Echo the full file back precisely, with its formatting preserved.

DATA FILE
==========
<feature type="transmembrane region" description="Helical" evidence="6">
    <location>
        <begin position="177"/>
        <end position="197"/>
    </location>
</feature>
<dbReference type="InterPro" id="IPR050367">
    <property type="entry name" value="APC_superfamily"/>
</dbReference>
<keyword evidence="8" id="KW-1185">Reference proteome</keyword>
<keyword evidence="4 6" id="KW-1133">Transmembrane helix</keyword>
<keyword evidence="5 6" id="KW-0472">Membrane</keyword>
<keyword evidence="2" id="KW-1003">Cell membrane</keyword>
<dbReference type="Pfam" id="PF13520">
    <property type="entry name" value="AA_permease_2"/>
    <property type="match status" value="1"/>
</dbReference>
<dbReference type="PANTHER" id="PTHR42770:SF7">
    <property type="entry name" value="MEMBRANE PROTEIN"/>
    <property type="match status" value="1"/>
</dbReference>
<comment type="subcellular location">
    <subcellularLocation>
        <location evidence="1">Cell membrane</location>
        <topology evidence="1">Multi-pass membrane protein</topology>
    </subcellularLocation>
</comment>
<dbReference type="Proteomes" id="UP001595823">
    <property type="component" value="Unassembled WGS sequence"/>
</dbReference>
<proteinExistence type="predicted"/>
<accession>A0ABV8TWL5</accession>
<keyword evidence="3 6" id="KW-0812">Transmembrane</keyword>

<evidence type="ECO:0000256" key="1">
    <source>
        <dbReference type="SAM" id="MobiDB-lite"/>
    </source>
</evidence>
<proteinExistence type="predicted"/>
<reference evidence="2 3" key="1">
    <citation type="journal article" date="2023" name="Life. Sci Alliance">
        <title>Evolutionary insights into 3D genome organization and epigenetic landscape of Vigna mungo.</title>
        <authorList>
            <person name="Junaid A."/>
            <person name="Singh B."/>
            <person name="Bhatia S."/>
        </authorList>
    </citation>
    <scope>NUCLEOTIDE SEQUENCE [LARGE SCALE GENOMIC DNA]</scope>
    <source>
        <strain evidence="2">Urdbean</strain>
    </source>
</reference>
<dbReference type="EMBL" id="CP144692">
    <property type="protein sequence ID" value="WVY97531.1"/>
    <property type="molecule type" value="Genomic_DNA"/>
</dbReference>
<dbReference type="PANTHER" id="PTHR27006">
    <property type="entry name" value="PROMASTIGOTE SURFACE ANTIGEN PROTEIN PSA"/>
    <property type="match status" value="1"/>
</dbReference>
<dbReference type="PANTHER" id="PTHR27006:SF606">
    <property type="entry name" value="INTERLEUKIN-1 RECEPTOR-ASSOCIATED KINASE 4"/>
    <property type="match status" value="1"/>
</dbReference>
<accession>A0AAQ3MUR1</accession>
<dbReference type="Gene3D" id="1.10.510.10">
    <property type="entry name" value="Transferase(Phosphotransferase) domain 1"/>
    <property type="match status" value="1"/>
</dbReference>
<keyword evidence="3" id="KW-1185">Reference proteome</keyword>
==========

<feature type="transmembrane region" description="Helical" evidence="6">
    <location>
        <begin position="177"/>
        <end position="197"/>
    </location>
</feature>
<dbReference type="InterPro" id="IPR050367">
    <property type="entry name" value="APC_superfamily"/>
</dbReference>
<keyword evidence="8" id="KW-1185">Reference proteome</keyword>
<keyword evidence="4 6" id="KW-1133">Transmembrane helix</keyword>
<keyword evidence="5 6" id="KW-0472">Membrane</keyword>
<keyword evidence="2" id="KW-1003">Cell membrane</keyword>
<dbReference type="Pfam" id="PF13520">
    <property type="entry name" value="AA_permease_2"/>
    <property type="match status" value="1"/>
</dbReference>
<dbReference type="PANTHER" id="PTHR42770:SF7">
    <property type="entry name" value="MEMBRANE PROTEIN"/>
    <property type="match status" value="1"/>
</dbReference>
<comment type="subcellular location">
    <subcellularLocation>
        <location evidence="1">Cell membrane</location>
        <topology evidence="1">Multi-pass membrane protein</topology>
    </subcellularLocation>
</comment>
<dbReference type="Proteomes" id="UP001595823">
    <property type="component" value="Unassembled WGS sequence"/>
</dbReference>
<proteinExistence type="predicted"/>
<accession>A0ABV8TWL5</accession>
<keyword evidence="3 6" id="KW-0812">Transmembrane</keyword>

<evidence type="ECO:0000256" key="1">
    <source>
        <dbReference type="SAM" id="MobiDB-lite"/>
    </source>
</evidence>
<proteinExistence type="predicted"/>
<reference evidence="2 3" key="1">
    <citation type="journal article" date="2023" name="Life. Sci Alliance">
        <title>Evolutionary insights into 3D genome organization and epigenetic landscape of Vigna mungo.</title>
        <authorList>
            <person name="Junaid A."/>
            <person name="Singh B."/>
            <person name="Bhatia S."/>
        </authorList>
    </citation>
    <scope>NUCLEOTIDE SEQUENCE [LARGE SCALE GENOMIC DNA]</scope>
    <source>
        <strain evidence="2">Urdbean</strain>
    </source>
</reference>
<dbReference type="EMBL" id="CP144692">
    <property type="protein sequence ID" value="WVY97531.1"/>
    <property type="molecule type" value="Genomic_DNA"/>
</dbReference>
<dbReference type="PANTHER" id="PTHR27006">
    <property type="entry name" value="PROMASTIGOTE SURFACE ANTIGEN PROTEIN PSA"/>
    <property type="match status" value="1"/>
</dbReference>
<dbReference type="PANTHER" id="PTHR27006:SF606">
    <property type="entry name" value="INTERLEUKIN-1 RECEPTOR-ASSOCIATED KINASE 4"/>
    <property type="match status" value="1"/>
</dbReference>
<accession>A0AAQ3MUR1</accession>
<dbReference type="Gene3D" id="1.10.510.10">
    <property type="entry name" value="Transferase(Phosphotransferase) domain 1"/>
    <property type="match status" value="1"/>
</dbReference>
<keyword evidence="3" id="KW-1185">Reference proteome</keyword>